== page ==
A rising son at last, Notre Dame's Jarron Jones buoyed by family through tough times
SOUTH BEND — They quibble about what Jarron Jones will turn into someday.
Draft analysts, NFL scouts and personnel types, even sometimes Notre Dame head coach Brian Kelly can’t piece together his long-term football trajectory beyond a given Saturday. And sometimes even that’s difficult to project.
He’s a walking, tackling, self-effacing cliff-hanger. But he has a heart that has engaged, a resilience that’s been severely tested and a purpose that is starting to overwhelm the chronically enigmatic parts of him.
And yet the 6-foot-6, 315-pound nose guard’s biggest concern on Senior Day Saturday at Notre Dame Stadium, is whether his mom, Lakiescha, will try to turn a pregame hug into an all-out production.
“Look at this,” he said, holding up his cell phone to reveal a long text message. “She’s been just asking me, ‘Let’s do a dance?’ Look at this. Y’all see this? … ‘You know, Sheldon (Day) and his mom, can we do something like that?’
“I’m like, ‘No!!’ If she tries to do something, I’m literally going to run around her to my dad, and then she’s just going to have to catch up.”
And then he settles into the reality of how much she and Jarron’s dad, Matt, gave up to help him get to Notre Dame, working five jobs between them at one point. And so maybe a little dance isn’t the worst thing that can happen in the pregame ceremony before Notre Dame (4-6) meets Jones’ childhood favorite, Virginia Tech (7-3), at 3:30 EDT (NBC-TV).
“It’s a family celebration,” he conceded, “because we’ve all come a long way from where we started.”
Thomas Darden will be celebrating too. That’s Jones’ grandfather, who was diagnosed with Multiple Sclerosis roughly eight years ago. He’ll be cheering Jarron on for the first time in person during Jones’ college career — and cheering on little brother Jamir too, a freshman reserve outside linebacker.
“Lately, his MS has gotten really bad,” Jarron said. “He doesn’t do well in cold weather. But he realizes it’s my senior game, so he told my grandmother, ‘You know, come hell or high water, I’m coming to his game, so I’m, ecstatic.”
It was the chance to play with Jamir, four years younger, for the first time ever, Jarron said that brought him back to Notre Dame in 2016 for a fifth year at all, much less a second Senior Day.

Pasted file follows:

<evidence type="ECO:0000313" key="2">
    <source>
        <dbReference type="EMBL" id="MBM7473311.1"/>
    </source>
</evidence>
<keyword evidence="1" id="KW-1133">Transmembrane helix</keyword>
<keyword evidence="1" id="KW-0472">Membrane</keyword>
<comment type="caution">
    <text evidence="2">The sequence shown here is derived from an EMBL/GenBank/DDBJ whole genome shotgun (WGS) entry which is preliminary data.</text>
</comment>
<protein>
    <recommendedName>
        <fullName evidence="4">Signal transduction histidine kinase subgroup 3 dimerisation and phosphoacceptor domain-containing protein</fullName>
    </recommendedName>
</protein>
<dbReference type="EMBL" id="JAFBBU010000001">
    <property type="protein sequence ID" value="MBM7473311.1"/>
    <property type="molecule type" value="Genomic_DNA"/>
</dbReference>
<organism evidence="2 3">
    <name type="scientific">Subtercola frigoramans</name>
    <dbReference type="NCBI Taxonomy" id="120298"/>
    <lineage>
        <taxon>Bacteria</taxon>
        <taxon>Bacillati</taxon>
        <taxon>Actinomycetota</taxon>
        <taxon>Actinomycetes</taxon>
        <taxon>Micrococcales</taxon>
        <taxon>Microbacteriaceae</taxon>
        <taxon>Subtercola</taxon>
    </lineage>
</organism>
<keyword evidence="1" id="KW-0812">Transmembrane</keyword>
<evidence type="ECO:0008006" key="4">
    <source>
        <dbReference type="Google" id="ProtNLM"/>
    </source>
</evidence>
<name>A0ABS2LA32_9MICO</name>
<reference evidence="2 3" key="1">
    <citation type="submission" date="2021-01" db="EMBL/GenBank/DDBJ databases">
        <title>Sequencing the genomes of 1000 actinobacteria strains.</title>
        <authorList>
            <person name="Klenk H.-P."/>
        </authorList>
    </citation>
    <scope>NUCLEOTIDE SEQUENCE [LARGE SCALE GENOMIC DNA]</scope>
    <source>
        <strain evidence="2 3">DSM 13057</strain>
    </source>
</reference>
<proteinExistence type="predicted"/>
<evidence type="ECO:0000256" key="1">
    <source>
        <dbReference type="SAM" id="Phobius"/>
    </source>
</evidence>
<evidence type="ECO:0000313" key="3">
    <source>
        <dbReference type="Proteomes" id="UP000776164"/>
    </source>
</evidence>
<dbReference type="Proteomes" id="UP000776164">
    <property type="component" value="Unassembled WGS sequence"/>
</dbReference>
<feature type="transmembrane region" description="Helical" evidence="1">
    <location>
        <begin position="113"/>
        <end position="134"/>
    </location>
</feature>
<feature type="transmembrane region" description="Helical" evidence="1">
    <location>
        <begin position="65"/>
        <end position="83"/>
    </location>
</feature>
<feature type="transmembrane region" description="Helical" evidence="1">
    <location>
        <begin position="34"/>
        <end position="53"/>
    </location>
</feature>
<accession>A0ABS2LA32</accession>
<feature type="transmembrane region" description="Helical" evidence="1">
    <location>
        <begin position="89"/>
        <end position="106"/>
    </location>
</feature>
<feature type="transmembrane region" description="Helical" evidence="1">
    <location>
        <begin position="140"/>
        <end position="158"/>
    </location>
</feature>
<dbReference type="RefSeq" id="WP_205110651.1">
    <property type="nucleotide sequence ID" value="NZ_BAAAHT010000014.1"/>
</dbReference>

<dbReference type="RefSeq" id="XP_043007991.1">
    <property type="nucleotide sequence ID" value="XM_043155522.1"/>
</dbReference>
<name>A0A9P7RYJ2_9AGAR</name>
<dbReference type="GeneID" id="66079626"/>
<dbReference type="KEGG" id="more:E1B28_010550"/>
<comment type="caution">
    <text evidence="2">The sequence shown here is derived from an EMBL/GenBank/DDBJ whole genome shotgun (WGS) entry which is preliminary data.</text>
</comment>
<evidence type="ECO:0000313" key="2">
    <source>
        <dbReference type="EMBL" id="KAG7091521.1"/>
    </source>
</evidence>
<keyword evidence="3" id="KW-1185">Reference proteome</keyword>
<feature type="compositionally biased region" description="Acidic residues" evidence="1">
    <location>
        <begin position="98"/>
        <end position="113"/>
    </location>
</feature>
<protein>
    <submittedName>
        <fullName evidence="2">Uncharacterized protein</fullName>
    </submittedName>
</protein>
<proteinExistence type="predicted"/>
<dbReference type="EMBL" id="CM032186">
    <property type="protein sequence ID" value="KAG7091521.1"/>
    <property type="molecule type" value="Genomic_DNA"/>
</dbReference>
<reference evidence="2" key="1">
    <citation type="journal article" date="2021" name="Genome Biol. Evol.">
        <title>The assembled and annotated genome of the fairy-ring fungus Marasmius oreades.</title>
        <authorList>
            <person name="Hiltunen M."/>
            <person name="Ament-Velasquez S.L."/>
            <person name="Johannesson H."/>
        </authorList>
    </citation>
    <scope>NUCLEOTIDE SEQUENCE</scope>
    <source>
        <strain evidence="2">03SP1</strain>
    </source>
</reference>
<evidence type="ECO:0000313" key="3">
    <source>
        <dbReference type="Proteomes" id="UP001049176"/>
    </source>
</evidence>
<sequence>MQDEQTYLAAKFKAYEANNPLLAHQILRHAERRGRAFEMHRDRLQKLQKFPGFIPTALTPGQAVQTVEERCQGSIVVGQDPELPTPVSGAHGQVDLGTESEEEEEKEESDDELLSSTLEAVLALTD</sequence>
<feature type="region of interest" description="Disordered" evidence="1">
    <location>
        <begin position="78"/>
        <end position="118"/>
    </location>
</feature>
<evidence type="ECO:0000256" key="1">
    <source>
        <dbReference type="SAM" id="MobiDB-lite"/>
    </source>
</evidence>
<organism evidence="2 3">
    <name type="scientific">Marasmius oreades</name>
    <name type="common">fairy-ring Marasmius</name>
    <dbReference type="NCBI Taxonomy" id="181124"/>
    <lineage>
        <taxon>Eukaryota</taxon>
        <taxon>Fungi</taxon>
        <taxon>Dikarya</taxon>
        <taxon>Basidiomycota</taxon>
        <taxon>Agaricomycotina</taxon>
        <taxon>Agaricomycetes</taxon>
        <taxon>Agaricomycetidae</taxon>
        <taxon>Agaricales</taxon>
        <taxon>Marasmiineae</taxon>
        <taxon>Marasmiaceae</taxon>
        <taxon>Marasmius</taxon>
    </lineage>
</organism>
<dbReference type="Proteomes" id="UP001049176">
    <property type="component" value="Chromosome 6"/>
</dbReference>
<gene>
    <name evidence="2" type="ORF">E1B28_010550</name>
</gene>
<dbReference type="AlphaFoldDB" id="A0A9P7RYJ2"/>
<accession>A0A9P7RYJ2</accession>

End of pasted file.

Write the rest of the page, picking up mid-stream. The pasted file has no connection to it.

Jarron revealed earlier this week that he had thought seriously about coming out for the draft after a 2015 season in which a torn MCL limited him to a handful of snaps — all in the Jan. 1 Fiesta Bowl loss to Ohio State.
He would have had a chance to play on the field goal-block team in the regular-season finale at Stanford, but the current school record-holder for career blocked kicks (6) was left off the travel roster for being late to practice that week.
The Cardinal won, 38-36, on a 45-yard field goal on the last play of the game, with its arc passing directly where Jones figured to have lined up.
“I just overslept," Jones said after the fact. "I actually fell asleep midgame playing (video game) Call of Duty. I don't know how that happened, but that's what happened."
The MCL injury occurred in August training camp before the 2015 season at a time he still wasn’t 100 percent recovered from a Lisfranc (arch) injury that shaved off the final two games and all but one down of a third to his 2014 season, his best statistically (40 tackles, 7.5 for loss, 1.5 sacks).
“Because I kept getting hurt, I felt like I couldn’t keep playing much longer,” he said of the whim to consider early entry. “So I thought, why not just get paid to do it, make as much money as I can? But my parents sacrificed so much to help us be the best we can be, so I came back so they could see us play together.
“Being here for one more year paid off a lot for me. It really showed how much I truly need football, how much I love football. So being here one more year, that’s helped me so much.”
Statistically, that’s sometimes gotten lost in the translation.